“It’s five million infections. It’s not eight million, it’s not ten million, it’s not twenty million,” stressed Nanda. “We can do this. We have the ability to do this. We just need the will to do it.”
Let’s talk about sex
One of the first sparks of the political will needed to combat the disease came by way of India’s Prime Minister, Manmohan Singh, who surprised many in the largely conservative country by publically highlighting the very private way that HIV/AIDS is transmitted in India — 85 percent the result of sexual encounters. (Most other infections are mother-to-baby and among intravenous drug users.)
“Leading a healthy and safe sexual life is one of the commitments we must all make,” Singh told a crowd of 1,000 youth leaders on World AIDS Day, which took place last December. “This is particularly important given our traditional inhibitions on discussing such matters within our families and among colleagues — quite apart from doing so in public.”
However, although Singh’s comments were symbolically significant, the Indian government has yet to follow his words with a national message regarding HIV/AIDS prevention.
And that's where Breakthrough’s “What Kind of Man Are You?” campaign has stepped in, broadcasting its ads on satellite television that reaches about 44 million.
But, Breakthrough was unable to get India's National AIDS Control Organization to agree to air its ads on government television, cutting off large segments of the rural and urban poor from the campaign’s message.
Despite that hurdle, said Dutt, Breakthrough’s message has seeped into pop culture — a question about one of the ads was included on India’s version of the game show “Who Wants To Be A Millionaire.”
Also promising are signs of a greater openness about sex in the larger culture. For instance, Lakshmi, a former actress who is Tamil Nadu’s equivalent of Oprah Winfrey, recently focused one of her talk shows on homosexuality — a first for this culturally conservative state.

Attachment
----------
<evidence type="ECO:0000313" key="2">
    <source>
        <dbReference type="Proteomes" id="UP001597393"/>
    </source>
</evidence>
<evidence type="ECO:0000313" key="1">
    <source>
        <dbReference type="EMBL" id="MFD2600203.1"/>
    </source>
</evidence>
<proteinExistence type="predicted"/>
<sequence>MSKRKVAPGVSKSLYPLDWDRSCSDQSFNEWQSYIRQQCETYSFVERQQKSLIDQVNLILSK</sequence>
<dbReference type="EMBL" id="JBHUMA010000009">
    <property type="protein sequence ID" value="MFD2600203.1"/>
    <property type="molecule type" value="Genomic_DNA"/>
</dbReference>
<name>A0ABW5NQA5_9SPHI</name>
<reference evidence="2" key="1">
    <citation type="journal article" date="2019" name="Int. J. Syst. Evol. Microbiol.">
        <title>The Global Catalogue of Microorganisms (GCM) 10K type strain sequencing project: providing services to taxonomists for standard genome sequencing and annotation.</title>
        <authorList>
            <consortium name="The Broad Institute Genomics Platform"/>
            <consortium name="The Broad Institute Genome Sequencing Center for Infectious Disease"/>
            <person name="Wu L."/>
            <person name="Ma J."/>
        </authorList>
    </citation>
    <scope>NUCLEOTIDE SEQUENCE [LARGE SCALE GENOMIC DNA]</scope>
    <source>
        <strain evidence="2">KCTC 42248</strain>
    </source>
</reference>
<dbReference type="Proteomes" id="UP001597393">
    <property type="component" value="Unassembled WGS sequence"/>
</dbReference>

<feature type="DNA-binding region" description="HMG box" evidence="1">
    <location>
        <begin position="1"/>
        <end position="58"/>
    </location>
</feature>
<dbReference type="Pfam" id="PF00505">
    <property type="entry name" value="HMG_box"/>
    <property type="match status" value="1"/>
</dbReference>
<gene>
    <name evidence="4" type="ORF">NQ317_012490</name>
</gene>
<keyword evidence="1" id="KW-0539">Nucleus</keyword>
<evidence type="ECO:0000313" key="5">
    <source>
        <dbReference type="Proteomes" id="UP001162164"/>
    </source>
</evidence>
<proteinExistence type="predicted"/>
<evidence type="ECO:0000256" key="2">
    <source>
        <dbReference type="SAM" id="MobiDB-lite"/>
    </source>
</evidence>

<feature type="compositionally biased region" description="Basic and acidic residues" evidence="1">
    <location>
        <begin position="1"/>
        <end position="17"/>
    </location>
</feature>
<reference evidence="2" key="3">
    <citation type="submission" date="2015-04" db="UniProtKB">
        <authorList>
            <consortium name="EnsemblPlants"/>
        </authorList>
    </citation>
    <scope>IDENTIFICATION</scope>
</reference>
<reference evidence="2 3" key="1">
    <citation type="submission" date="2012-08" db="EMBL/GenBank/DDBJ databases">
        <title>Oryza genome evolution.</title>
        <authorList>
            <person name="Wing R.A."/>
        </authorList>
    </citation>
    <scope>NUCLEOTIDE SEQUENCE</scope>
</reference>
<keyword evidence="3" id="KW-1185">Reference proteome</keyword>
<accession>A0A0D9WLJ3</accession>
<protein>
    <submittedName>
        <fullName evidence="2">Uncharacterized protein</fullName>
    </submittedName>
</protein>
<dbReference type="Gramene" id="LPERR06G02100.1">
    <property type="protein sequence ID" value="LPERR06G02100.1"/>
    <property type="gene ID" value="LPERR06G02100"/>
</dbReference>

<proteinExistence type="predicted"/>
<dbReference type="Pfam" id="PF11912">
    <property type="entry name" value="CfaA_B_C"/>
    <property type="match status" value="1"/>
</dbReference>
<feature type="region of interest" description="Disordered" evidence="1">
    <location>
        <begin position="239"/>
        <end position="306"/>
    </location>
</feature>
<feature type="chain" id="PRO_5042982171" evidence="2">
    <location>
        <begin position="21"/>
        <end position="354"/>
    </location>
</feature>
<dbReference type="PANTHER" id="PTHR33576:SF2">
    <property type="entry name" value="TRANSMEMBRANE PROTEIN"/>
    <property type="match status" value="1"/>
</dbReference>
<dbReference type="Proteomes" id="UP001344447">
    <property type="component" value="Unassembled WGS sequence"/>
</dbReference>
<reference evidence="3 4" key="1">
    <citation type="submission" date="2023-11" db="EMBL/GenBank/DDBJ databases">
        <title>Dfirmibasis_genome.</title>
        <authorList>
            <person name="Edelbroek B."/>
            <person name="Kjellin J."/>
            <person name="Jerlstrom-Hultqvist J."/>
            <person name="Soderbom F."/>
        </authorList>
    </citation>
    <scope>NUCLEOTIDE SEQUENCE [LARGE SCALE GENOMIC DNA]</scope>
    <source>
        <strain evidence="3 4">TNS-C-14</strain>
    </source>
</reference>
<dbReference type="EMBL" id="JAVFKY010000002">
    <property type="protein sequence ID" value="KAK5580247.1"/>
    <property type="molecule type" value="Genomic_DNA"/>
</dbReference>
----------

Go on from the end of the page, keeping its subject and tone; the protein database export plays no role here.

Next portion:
It hasn't all been plainsailing, though. Despite initial feedback showing that men in the north and western parts of the country understood and responded well to the campaign’s dual goal of gender sensitivity and HIV/AIDS awareness, in the south, where HIV/AIDS rates are the highest, men bristled at the idea that they did not care enough about their wives.
Part of the government’s reticence is steeped in cultural tradition and widespread belief that unfettered sexuality is promoted by discussion of safe-sex practices. In addition, says Breakthrough, publicly acknowledging the need to protect against HIV/AIDS would mean acknowledging that sex takes place outside the sphere of marriage.
It is a dilemma that has dictated the AIDS debate in many cultures, but in largely conservative India it forces the country to confront issues that it has long avoided, including men having sex with men and women’s unequal status in their sexual partnerships.
Neilesh Shelat, a former HIV/AIDS outreach worker in Chennai, the largest city in southern India, said the stigma surrounding sexual activity is one of the biggest barriers to curbing the spread of the infection. Sex “is everywhere, but people won’t talk about it.”
Shelat cited the example of Khoovakam, an annual religious festival in Tamil Nadu, a state with one of the highest rates of HIV infection.
“Men from all over the country gather in a field to celebrate religious rites during the day, and at night it becomes a sexual free for all,” said Shelat. “These men then go home to their wives. Do you know what a public health nightmare that is?”
Breaking through the cultural taboos
To counter this, as well as the generally weak societal position of Indian women, the ads place the burden of responsibility of condom use on men. The idea behind the campaign is that “What kind of man are you?”becomes code for what kind of husband, father, protector are you?
Dutt, Breakthrough’s founder, cautions that these are but initial steps on a long road to HIV/AIDS awareness and acceptance.
“Sex and sexuality is a difficult conversation in every culture,” said Dutt. “It was just as difficult in the U.S. when we started to grapple with gay identity and sexuality with HIV/AIDS.”